Posts by Nick McManus:
Members of the bike messenger community came together in Tompkins Square Park on Friday to mark the naming of a bench for bike messenger and photographer ‘Fast’ Eddie Williams. Friends featured in his 2004 photo book ‘Bike Messengers Life – New York City‘ joined Eddie’s son Nagi, daughter Koko and dozens of working messengers for the service. The beautiful weather allowed for a fitting sun set over the bench that sits opposite the big tree on the south side of the park, a longtime gathering spot for New York bike messengers.
Three of Cups co-owner Anthony Barile closed the doors to his restaurant for good late Sunday night due to unsustainability after 26 years in the East Village. The Italian eatery opened in 1992 with a pizza style developed by Barile’s partner Santo Fazio who also co-owns Fazio’s of Bushwick. Fazio crafted his recipe when he was pizza chef for Two Boots and it reflects the style of his northern Sicilian roots. Barile worked with both of them in his younger days and their influence on his food is something he doesn’t shy away from mentioning.
Williamsburg brunch spot Lodge closed Monday night after over 14 years in the heart of the neighborhood. Co-owned by Dan Cipriani, who also runs nearby Urban Rustic and Bushwick’s Seawolf, Lodge could “no longer compete with the astronomical rent in Williamsburg,” it said on its Instagram. “We’ve been pushed out.”
Michael Arenella and his Dreamland Orchestra shook the historic floor of Chelsea’s Norwood Club during his eighth annual Sweetheart Soiree this past Saturday. After we bid Michael farewell at the close of his Jazz Age Lawn Party last August, he invited us this Valentine’s season to see Norwood Club’s five floors of classic decadence. Many in attendance embraced the soiree’s roaring-twenties mise-en-scene
Michael’s orchestra held court against the tall windows of the main parlor at the Norwood, a private club opened in 2007 in what had been the landmarked Norwood House, a fully intact Chelsea mansion. The dancers on the floor had gotten lessons from jazz choreographer Roddy Caravella, whose group The Canarsie Warblers are a Jazz Age Lawn Party highlight.
As the soiree’s guests went up the townhouse stairs, they found a second floor where winding tables gave couples plenty of places to canoodle. Ascending further to the red-lit third-floor parlor, they were stopped in their tracks by the wrought vocals of Queen Esther.
For those in the mood to toast their valentine with champagne, an intimate room at the top of the mansion served little bottles of bubbly to go along with the soft strings of flamenco guitarist Maria Benjumeda.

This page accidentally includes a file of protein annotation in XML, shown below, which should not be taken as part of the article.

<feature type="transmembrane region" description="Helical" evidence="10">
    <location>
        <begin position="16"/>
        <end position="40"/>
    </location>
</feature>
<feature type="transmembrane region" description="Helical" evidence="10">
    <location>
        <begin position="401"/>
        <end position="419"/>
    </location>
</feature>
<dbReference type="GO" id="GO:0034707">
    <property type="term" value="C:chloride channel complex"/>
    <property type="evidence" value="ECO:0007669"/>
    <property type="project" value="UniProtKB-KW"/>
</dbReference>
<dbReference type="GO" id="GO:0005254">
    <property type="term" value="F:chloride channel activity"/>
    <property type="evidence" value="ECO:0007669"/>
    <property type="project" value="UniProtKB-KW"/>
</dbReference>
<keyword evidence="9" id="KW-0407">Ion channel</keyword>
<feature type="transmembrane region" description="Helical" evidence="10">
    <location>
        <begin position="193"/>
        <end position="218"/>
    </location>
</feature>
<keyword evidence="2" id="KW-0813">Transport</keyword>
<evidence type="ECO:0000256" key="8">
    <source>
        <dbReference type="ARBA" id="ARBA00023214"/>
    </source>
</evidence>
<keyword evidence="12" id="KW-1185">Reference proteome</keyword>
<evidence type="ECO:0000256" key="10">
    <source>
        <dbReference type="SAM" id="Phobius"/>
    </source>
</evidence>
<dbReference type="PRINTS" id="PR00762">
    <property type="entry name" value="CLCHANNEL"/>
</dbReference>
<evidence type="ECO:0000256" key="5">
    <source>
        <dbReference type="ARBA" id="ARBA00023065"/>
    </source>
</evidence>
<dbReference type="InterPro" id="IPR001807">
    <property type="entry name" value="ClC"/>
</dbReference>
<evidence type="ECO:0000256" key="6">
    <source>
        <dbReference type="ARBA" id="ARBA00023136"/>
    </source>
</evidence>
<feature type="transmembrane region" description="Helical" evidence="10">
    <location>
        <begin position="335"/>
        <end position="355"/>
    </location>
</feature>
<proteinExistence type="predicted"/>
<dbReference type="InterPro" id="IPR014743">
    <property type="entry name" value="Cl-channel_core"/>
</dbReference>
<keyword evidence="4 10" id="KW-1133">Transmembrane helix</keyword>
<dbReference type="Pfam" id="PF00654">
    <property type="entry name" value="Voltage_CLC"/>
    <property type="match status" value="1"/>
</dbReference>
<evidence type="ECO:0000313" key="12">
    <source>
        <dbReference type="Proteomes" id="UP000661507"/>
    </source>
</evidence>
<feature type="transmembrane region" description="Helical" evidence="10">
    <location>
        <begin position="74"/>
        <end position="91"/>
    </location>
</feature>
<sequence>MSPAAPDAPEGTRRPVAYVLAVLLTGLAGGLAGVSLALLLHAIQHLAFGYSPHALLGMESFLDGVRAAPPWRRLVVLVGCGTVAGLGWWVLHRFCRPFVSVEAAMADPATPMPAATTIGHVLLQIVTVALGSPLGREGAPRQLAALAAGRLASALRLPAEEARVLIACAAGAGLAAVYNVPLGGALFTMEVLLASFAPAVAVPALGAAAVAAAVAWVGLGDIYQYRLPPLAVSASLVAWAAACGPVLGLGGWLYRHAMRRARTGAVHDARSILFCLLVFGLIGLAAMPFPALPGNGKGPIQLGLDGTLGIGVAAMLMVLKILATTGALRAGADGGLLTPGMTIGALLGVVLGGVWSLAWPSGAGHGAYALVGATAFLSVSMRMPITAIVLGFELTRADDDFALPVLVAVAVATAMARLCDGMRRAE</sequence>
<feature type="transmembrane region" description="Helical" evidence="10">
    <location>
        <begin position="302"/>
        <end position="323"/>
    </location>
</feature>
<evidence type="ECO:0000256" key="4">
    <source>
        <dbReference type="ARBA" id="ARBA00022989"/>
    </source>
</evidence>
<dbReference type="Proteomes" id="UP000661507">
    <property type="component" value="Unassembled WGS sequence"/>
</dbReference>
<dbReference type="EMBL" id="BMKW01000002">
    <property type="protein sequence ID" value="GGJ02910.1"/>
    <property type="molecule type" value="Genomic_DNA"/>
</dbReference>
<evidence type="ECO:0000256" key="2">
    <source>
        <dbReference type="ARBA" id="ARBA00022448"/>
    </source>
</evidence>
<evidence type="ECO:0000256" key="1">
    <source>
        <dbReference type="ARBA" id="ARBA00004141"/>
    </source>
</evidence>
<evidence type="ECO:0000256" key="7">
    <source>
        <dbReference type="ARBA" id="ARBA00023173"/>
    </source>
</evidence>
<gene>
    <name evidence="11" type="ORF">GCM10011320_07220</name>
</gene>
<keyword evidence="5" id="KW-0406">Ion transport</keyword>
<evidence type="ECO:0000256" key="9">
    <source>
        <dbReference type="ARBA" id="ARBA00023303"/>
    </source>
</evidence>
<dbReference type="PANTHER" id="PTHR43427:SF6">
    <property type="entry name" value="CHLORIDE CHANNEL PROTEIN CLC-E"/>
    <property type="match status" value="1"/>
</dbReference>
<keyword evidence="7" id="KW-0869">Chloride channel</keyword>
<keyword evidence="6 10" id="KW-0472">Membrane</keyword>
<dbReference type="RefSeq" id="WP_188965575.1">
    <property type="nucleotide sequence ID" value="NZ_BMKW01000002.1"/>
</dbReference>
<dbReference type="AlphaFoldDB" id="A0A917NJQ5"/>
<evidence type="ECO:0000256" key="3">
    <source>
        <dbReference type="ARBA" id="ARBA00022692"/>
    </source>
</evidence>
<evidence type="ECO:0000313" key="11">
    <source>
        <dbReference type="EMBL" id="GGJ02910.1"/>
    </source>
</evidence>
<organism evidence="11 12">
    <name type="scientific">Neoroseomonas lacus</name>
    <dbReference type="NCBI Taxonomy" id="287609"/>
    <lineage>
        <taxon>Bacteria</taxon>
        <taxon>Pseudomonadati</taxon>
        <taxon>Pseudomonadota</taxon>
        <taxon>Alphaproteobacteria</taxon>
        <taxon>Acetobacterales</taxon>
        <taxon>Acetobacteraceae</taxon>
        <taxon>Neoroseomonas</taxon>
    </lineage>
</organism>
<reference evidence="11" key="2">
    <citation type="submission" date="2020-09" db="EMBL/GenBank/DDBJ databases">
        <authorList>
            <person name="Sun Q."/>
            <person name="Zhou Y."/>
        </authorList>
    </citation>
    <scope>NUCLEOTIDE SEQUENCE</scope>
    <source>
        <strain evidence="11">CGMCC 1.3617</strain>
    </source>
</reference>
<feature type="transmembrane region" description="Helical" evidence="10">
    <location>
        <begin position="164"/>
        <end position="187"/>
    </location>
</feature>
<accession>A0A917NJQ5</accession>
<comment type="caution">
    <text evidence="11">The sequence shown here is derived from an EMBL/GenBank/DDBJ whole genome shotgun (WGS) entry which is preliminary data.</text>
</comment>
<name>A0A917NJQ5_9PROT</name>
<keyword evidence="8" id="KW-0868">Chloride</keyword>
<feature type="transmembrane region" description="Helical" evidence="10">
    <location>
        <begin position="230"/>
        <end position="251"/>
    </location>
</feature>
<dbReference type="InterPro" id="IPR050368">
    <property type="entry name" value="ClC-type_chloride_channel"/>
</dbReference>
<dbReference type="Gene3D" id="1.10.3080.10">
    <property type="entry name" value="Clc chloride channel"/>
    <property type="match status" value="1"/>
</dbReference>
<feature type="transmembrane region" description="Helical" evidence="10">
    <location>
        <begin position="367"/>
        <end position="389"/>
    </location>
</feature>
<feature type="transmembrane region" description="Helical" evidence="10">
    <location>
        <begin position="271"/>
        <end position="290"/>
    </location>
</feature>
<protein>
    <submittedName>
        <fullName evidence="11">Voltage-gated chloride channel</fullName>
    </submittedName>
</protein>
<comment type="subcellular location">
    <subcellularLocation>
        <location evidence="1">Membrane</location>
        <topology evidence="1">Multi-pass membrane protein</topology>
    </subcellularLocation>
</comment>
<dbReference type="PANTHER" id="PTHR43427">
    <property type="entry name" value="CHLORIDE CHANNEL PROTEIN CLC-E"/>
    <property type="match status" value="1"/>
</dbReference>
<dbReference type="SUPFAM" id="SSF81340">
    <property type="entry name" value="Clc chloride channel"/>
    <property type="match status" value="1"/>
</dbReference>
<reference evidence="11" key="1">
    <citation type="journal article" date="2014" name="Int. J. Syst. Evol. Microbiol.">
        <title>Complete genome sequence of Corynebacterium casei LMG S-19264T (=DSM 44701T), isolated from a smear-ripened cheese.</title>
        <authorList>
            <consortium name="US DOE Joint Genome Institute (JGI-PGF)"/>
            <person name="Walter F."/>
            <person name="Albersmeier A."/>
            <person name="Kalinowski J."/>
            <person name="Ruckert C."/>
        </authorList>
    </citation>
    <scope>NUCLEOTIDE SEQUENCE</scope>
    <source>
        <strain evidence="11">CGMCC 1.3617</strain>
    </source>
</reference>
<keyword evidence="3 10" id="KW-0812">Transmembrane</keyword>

Michael’s full orchestra won’t be taking the stage again until his first Lawn Party on the weekend of June 16, but in the meantime you can catch his small ensemble every Wednesday night from 8:30pm to 11pm at the Clover Club in Carroll Gardens. During a recent visit, I saw Michael’s friends dancing along the bar. Their footwork was phenomenal considering the quaint space and low light.
Beloved bar Red Hook Bait and Tackle said farewell to its tight-knit family with a party that raged well after the cops came, as advertised. Owner Barry O’Meara, who’s closing the bar after 14 years due to the neighborhood’s “different financial demographics,” hosted an all-day affair that started with a chili cook-off, continued with a full concert and ended with a dance party where locals mixed their sweat and tears till the doors finally shut for good at 6am.
Bizarre Bushwick celebrated its fifth anniversary last Saturday with an eight-hour performance marathon that spanned its entire repertoire. Venue co-owners Jean-Stephane Sauvaire and Greg Baubeau welcomed longtime performers Madam Vivian V, Lee Valone, Darlinda Just Darlinda and countless others for a night that literally went out in a ball of flames. The thrills were true to Bizarre Bushwick’s motto of “assorted madness and the unexpected.”
Bar Matchless closed last night and it stayed crowded till the very end. All of hipsterdom from the realms of musicians, DJs, artists and those with 9-to-5 jobs came to celebrate what was for many the Ellis Island of Williamsburg. Owner Erik Green made a last call at 3:30am and it took another hour to empty the place out.
Barflies of every drinking age said their goodbyes to Grassroots Tavern last month and kept the East Village dive busy right up till its final day on New Year’s Eve. During the time I spent there during its last days, it was never empty. Even in the early afternoon, people just off from work or school, along with curious tourists, finished off pitchers and munched on dollar bowls of popcorn.